50

I understand that the difference between the printf, fprintf, sprintf etc functions and the vprintf, vfprintf, vsprintf etc functions has to do with how they deal with the function arguments. But how specifically? Is there really any reason to use one over the other? Should I just always use printf as that is a more common thing to see in C, or is there a legitimate reason to pick vprintf instead?

  • I recommend adding the tags "printf" and "variadic-functions" to your question. – Gabriel Staples Jul 25 '18 at 19:10
70

printf() and friends are for normal use. vprintf() and friends are for when you want to write your own printf()-like function. Say you want to write a function to print errors:

int error(char *fmt, ...)
{
    int result;
    va_list args;
    va_start(args, fmt);
    // what here?
    va_end(args);
    return result;
}

You'll notice that you can't pass args to printf(), since printf() takes many arguments, rather than one va_list argument. The vprintf() functions, however, do take a va_list argument instead of a variable number of arguments, so here is the completed version:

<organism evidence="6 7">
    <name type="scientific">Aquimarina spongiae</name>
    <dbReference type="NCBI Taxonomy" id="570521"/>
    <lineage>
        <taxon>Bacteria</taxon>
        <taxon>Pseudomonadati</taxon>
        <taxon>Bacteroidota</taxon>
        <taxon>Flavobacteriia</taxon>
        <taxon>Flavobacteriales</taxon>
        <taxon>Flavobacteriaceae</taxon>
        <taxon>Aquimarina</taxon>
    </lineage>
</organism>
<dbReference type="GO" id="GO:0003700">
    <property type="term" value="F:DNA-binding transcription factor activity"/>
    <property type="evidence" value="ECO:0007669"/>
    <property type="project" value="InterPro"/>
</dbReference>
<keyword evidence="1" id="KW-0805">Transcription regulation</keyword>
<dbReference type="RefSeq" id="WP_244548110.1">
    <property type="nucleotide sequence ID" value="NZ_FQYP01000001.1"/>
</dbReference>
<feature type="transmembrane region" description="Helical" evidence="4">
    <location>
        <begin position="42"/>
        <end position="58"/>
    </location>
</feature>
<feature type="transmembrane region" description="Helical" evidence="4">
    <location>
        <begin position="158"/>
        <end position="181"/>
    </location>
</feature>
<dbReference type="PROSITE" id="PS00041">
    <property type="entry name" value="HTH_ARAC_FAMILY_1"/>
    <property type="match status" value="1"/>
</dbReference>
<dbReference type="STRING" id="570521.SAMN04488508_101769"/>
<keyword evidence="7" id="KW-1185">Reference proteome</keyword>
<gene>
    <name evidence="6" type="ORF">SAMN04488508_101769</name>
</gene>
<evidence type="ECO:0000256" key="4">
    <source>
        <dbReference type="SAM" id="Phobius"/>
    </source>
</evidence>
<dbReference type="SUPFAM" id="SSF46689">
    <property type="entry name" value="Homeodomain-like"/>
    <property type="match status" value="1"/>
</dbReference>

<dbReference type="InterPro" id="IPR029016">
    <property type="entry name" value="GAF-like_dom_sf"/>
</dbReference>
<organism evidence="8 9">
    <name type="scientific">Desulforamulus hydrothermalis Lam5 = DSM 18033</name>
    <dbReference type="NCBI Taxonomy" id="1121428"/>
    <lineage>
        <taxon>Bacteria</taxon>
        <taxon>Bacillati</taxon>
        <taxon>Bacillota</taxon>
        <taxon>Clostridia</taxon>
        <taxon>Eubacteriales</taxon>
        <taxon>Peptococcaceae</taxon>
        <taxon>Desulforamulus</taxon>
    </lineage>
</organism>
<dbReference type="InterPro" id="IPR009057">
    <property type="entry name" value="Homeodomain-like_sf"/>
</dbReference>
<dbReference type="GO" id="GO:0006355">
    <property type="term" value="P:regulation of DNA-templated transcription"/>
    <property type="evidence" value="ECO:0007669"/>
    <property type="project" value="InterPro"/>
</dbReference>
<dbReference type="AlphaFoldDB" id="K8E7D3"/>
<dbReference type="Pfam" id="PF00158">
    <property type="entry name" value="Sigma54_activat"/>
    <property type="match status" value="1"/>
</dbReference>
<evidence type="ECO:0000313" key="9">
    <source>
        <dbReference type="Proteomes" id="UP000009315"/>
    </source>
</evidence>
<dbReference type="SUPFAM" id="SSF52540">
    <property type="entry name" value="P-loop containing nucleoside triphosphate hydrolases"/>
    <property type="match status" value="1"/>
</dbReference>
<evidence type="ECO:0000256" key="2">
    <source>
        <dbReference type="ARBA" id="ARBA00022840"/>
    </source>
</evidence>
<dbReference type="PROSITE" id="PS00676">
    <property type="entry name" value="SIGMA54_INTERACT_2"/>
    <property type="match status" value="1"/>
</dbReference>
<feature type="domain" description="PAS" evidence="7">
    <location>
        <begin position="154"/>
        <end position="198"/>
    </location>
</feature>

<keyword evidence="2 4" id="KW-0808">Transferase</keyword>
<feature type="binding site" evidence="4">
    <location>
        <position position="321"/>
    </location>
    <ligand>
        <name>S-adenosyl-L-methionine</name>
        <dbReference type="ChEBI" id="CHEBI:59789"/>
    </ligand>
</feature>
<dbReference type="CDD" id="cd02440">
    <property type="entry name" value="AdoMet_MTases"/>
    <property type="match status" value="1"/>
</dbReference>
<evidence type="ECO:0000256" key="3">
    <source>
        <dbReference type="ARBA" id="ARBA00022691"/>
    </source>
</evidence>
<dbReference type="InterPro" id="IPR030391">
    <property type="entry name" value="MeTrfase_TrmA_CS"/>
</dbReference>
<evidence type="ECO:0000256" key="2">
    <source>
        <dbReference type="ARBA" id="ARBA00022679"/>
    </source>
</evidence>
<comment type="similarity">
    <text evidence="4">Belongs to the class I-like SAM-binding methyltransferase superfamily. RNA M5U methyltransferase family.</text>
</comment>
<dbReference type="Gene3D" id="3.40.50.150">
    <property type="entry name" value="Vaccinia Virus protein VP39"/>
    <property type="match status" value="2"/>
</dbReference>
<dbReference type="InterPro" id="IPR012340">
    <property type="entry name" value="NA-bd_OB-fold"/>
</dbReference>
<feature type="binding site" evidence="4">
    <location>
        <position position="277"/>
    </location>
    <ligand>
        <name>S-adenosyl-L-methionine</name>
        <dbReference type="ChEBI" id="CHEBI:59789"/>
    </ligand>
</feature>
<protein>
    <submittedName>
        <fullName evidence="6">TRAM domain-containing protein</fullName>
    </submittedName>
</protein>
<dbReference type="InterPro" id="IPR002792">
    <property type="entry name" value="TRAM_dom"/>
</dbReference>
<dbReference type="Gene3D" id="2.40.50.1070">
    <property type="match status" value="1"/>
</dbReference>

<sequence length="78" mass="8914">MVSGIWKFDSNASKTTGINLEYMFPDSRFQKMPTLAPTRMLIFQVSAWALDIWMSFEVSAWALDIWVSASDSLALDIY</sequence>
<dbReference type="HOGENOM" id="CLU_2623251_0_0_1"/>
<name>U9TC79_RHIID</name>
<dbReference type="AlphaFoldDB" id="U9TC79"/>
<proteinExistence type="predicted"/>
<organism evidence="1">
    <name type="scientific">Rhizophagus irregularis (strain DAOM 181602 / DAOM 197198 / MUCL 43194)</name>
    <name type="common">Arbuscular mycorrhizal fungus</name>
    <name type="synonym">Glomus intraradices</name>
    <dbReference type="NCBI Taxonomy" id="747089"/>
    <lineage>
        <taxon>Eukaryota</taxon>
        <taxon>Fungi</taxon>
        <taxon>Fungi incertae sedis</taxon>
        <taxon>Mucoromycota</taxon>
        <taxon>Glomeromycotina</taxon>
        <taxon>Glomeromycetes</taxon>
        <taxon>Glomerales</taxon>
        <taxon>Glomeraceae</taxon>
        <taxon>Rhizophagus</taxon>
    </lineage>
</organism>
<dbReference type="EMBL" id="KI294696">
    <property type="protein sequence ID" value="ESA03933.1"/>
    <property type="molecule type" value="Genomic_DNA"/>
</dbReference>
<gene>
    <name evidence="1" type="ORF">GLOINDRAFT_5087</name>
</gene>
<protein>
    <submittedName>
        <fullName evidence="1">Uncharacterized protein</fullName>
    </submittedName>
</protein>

int error(char *fmt, ...)
{
    int result;
    va_list args;
    va_start(args, fmt);
    fputs("Error: ", stderr);
    result = vfprintf(stderr, fmt, args);
    va_end(args);
    return result;
}
  • 2
    Of course, then you want a warn() function that works like error() but prints "Warning: " instead, so you create your own vprintf() style function: int verror(char *prefix, char *fmt, va_list args); and have error() call that with "Error: " and warn() call it with "Warning: " but it's all semantics. – Chris Lutz Sep 28 '09 at 7:20
  • 2
    time to learn about variadic functions! This answer cleared things up, thank you. – Carson Myers Sep 28 '09 at 7:43
  • Note: the 'v' stands for "variadic". Knowing that is useful to help me remember what the vprintf functions even are, since reminding myself what the 'v' stands for also reminds me what these functions are for. More on "variadic" here: en.wikipedia.org/wiki/Variadic_function. – Gabriel Staples Jan 12 at 6:53
15

You never want to use vprintf() directly, but it's incredibly handy when you need to e.g. wrap printf(). For these cases, you will define the top-level function with variable arguments (...). Then you'll collect those into a va_list, do your processing, and finally call vprintf() on the va_list to get the printout happening.

0

The main difficulty with variadic arguments is not that there is a variable number of arguments but that there is no name associated with each argument. The va_start, va_arg macros parse the arguments in memory (in most C compilers they are on the stack) using the type information contained in the format string cf. Kernighan and Ritchie, second edition, section 7.3.

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